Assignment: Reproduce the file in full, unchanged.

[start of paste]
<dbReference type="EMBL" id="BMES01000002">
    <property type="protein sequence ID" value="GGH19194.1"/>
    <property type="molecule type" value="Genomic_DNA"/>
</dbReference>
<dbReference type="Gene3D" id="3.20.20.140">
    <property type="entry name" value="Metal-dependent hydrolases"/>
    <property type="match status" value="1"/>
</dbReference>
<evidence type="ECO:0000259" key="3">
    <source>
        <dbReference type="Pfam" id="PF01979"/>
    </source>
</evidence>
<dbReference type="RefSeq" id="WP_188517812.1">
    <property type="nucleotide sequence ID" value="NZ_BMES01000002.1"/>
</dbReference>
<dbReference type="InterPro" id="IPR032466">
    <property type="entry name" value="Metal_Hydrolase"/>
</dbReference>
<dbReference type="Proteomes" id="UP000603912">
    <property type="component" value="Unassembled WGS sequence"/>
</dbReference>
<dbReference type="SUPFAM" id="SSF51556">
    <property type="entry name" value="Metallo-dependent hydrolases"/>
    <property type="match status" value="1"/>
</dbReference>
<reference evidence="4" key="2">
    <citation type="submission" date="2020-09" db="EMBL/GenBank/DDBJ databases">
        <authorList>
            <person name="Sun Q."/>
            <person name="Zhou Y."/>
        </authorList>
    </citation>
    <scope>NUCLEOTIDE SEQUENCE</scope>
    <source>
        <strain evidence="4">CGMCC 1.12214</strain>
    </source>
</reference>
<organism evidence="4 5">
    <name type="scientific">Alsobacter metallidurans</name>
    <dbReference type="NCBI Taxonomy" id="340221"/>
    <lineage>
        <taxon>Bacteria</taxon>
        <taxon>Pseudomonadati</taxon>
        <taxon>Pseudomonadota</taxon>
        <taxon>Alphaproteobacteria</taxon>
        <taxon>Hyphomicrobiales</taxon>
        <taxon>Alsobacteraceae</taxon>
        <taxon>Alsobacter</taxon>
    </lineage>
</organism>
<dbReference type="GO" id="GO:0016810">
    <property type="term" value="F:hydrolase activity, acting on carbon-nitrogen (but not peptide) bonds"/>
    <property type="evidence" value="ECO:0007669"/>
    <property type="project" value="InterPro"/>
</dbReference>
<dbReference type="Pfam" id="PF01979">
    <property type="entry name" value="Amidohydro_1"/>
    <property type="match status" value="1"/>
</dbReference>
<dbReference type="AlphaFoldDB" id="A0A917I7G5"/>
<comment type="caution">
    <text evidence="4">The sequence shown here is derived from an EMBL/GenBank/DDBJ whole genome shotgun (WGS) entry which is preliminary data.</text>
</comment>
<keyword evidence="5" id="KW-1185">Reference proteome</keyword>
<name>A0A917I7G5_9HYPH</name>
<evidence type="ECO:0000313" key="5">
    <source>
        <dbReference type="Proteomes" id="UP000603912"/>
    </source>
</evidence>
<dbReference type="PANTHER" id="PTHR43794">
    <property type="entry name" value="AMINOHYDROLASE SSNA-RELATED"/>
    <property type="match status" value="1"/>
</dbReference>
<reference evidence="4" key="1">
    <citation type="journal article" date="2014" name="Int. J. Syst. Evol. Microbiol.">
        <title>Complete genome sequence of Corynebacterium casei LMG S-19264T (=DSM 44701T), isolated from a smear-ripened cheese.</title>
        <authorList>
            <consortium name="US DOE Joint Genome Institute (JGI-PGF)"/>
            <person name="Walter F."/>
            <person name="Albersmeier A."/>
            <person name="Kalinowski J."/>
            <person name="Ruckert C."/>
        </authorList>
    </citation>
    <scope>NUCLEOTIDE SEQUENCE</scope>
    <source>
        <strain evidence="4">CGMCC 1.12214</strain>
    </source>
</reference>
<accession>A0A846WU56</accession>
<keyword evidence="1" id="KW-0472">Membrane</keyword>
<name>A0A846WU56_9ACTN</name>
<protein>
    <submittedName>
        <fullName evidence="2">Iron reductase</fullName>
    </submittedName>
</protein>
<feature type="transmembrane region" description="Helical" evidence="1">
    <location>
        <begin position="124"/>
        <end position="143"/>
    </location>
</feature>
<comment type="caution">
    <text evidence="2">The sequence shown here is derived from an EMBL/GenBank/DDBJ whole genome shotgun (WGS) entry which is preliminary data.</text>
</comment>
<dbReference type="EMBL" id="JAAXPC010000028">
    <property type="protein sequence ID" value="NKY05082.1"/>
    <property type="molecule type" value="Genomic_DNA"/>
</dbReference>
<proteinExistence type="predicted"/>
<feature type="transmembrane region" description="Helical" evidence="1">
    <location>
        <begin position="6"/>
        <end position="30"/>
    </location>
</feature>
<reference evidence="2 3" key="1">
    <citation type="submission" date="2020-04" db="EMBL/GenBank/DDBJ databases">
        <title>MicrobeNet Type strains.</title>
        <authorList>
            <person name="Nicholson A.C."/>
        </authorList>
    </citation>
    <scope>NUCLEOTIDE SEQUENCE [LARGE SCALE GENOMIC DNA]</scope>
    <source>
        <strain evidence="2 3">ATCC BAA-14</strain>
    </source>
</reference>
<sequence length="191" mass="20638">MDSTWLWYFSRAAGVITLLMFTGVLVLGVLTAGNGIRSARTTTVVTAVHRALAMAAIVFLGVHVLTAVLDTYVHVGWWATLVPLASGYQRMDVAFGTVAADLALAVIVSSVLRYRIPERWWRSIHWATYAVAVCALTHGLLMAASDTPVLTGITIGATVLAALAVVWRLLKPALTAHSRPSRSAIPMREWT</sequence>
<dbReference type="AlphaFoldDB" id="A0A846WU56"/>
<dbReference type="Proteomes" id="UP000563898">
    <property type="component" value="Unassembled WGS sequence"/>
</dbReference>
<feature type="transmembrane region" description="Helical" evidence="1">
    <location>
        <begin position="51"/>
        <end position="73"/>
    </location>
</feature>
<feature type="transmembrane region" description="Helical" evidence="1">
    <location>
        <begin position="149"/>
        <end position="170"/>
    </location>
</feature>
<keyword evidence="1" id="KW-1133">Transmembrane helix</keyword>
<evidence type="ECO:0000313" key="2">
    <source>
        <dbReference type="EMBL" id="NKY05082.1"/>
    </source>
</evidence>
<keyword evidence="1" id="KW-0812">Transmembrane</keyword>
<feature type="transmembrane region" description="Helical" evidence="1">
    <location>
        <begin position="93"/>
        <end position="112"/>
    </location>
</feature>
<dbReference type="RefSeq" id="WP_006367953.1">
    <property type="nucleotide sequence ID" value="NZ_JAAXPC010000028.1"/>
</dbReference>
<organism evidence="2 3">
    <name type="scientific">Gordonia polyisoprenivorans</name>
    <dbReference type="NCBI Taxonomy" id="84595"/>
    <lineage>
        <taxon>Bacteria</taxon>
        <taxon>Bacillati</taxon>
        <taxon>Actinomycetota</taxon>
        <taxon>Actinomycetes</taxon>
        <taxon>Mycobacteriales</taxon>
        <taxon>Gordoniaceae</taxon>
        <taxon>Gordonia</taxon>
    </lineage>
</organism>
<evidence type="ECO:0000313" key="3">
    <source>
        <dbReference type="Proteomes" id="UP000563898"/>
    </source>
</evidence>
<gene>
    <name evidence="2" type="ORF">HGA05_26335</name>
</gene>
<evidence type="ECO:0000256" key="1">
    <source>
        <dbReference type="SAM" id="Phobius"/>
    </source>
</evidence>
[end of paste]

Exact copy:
<dbReference type="EMBL" id="BMES01000002">
    <property type="protein sequence ID" value="GGH19194.1"/>
    <property type="molecule type" value="Genomic_DNA"/>
</dbReference>
<dbReference type="Gene3D" id="3.20.20.140">
    <property type="entry name" value="Metal-dependent hydrolases"/>
    <property type="match status" value="1"/>
</dbReference>
<evidence type="ECO:0000259" key="3">
    <source>
        <dbReference type="Pfam" id="PF01979"/>
    </source>
</evidence>
<dbReference type="RefSeq" id="WP_188517812.1">
    <property type="nucleotide sequence ID" value="NZ_BMES01000002.1"/>
</dbReference>
<dbReference type="InterPro" id="IPR032466">
    <property type="entry name" value="Metal_Hydrolase"/>
</dbReference>
<dbReference type="Proteomes" id="UP000603912">
    <property type="component" value="Unassembled WGS sequence"/>
</dbReference>
<dbReference type="SUPFAM" id="SSF51556">
    <property type="entry name" value="Metallo-dependent hydrolases"/>
    <property type="match status" value="1"/>
</dbReference>
<reference evidence="4" key="2">
    <citation type="submission" date="2020-09" db="EMBL/GenBank/DDBJ databases">
        <authorList>
            <person name="Sun Q."/>
            <person name="Zhou Y."/>
        </authorList>
    </citation>
    <scope>NUCLEOTIDE SEQUENCE</scope>
    <source>
        <strain evidence="4">CGMCC 1.12214</strain>
    </source>
</reference>
<organism evidence="4 5">
    <name type="scientific">Alsobacter metallidurans</name>
    <dbReference type="NCBI Taxonomy" id="340221"/>
    <lineage>
        <taxon>Bacteria</taxon>
        <taxon>Pseudomonadati</taxon>
        <taxon>Pseudomonadota</taxon>
        <taxon>Alphaproteobacteria</taxon>
        <taxon>Hyphomicrobiales</taxon>
        <taxon>Alsobacteraceae</taxon>
        <taxon>Alsobacter</taxon>
    </lineage>
</organism>
<dbReference type="GO" id="GO:0016810">
    <property type="term" value="F:hydrolase activity, acting on carbon-nitrogen (but not peptide) bonds"/>
    <property type="evidence" value="ECO:0007669"/>
    <property type="project" value="InterPro"/>
</dbReference>
<dbReference type="Pfam" id="PF01979">
    <property type="entry name" value="Amidohydro_1"/>
    <property type="match status" value="1"/>
</dbReference>
<dbReference type="AlphaFoldDB" id="A0A917I7G5"/>
<comment type="caution">
    <text evidence="4">The sequence shown here is derived from an EMBL/GenBank/DDBJ whole genome shotgun (WGS) entry which is preliminary data.</text>
</comment>
<keyword evidence="5" id="KW-1185">Reference proteome</keyword>
<name>A0A917I7G5_9HYPH</name>
<evidence type="ECO:0000313" key="5">
    <source>
        <dbReference type="Proteomes" id="UP000603912"/>
    </source>
</evidence>
<dbReference type="PANTHER" id="PTHR43794">
    <property type="entry name" value="AMINOHYDROLASE SSNA-RELATED"/>
    <property type="match status" value="1"/>
</dbReference>
<reference evidence="4" key="1">
    <citation type="journal article" date="2014" name="Int. J. Syst. Evol. Microbiol.">
        <title>Complete genome sequence of Corynebacterium casei LMG S-19264T (=DSM 44701T), isolated from a smear-ripened cheese.</title>
        <authorList>
            <consortium name="US DOE Joint Genome Institute (JGI-PGF)"/>
            <person name="Walter F."/>
            <person name="Albersmeier A."/>
            <person name="Kalinowski J."/>
            <person name="Ruckert C."/>
        </authorList>
    </citation>
    <scope>NUCLEOTIDE SEQUENCE</scope>
    <source>
        <strain evidence="4">CGMCC 1.12214</strain>
    </source>
</reference>
<accession>A0A846WU56</accession>
<keyword evidence="1" id="KW-0472">Membrane</keyword>
<name>A0A846WU56_9ACTN</name>
<protein>
    <submittedName>
        <fullName evidence="2">Iron reductase</fullName>
    </submittedName>
</protein>
<feature type="transmembrane region" description="Helical" evidence="1">
    <location>
        <begin position="124"/>
        <end position="143"/>
    </location>
</feature>
<comment type="caution">
    <text evidence="2">The sequence shown here is derived from an EMBL/GenBank/DDBJ whole genome shotgun (WGS) entry which is preliminary data.</text>
</comment>
<dbReference type="EMBL" id="JAAXPC010000028">
    <property type="protein sequence ID" value="NKY05082.1"/>
    <property type="molecule type" value="Genomic_DNA"/>
</dbReference>
<proteinExistence type="predicted"/>
<feature type="transmembrane region" description="Helical" evidence="1">
    <location>
        <begin position="6"/>
        <end position="30"/>
    </location>
</feature>
<reference evidence="2 3" key="1">
    <citation type="submission" date="2020-04" db="EMBL/GenBank/DDBJ databases">
        <title>MicrobeNet Type strains.</title>
        <authorList>
            <person name="Nicholson A.C."/>
        </authorList>
    </citation>
    <scope>NUCLEOTIDE SEQUENCE [LARGE SCALE GENOMIC DNA]</scope>
    <source>
        <strain evidence="2 3">ATCC BAA-14</strain>
    </source>
</reference>
<sequence length="191" mass="20638">MDSTWLWYFSRAAGVITLLMFTGVLVLGVLTAGNGIRSARTTTVVTAVHRALAMAAIVFLGVHVLTAVLDTYVHVGWWATLVPLASGYQRMDVAFGTVAADLALAVIVSSVLRYRIPERWWRSIHWATYAVAVCALTHGLLMAASDTPVLTGITIGATVLAALAVVWRLLKPALTAHSRPSRSAIPMREWT</sequence>
<dbReference type="AlphaFoldDB" id="A0A846WU56"/>
<dbReference type="Proteomes" id="UP000563898">
    <property type="component" value="Unassembled WGS sequence"/>
</dbReference>
<feature type="transmembrane region" description="Helical" evidence="1">
    <location>
        <begin position="51"/>
        <end position="73"/>
    </location>
</feature>
<feature type="transmembrane region" description="Helical" evidence="1">
    <location>
        <begin position="149"/>
        <end position="170"/>
    </location>
</feature>
<keyword evidence="1" id="KW-1133">Transmembrane helix</keyword>
<evidence type="ECO:0000313" key="2">
    <source>
        <dbReference type="EMBL" id="NKY05082.1"/>
    </source>
</evidence>
<keyword evidence="1" id="KW-0812">Transmembrane</keyword>
<feature type="transmembrane region" description="Helical" evidence="1">
    <location>
        <begin position="93"/>
        <end position="112"/>
    </location>
</feature>
<dbReference type="RefSeq" id="WP_006367953.1">
    <property type="nucleotide sequence ID" value="NZ_JAAXPC010000028.1"/>
</dbReference>
<organism evidence="2 3">
    <name type="scientific">Gordonia polyisoprenivorans</name>
    <dbReference type="NCBI Taxonomy" id="84595"/>
    <lineage>
        <taxon>Bacteria</taxon>
        <taxon>Bacillati</taxon>
        <taxon>Actinomycetota</taxon>
        <taxon>Actinomycetes</taxon>
        <taxon>Mycobacteriales</taxon>
        <taxon>Gordoniaceae</taxon>
        <taxon>Gordonia</taxon>
    </lineage>
</organism>
<evidence type="ECO:0000313" key="3">
    <source>
        <dbReference type="Proteomes" id="UP000563898"/>
    </source>
</evidence>
<gene>
    <name evidence="2" type="ORF">HGA05_26335</name>
</gene>
<evidence type="ECO:0000256" key="1">
    <source>
        <dbReference type="SAM" id="Phobius"/>
    </source>
</evidence>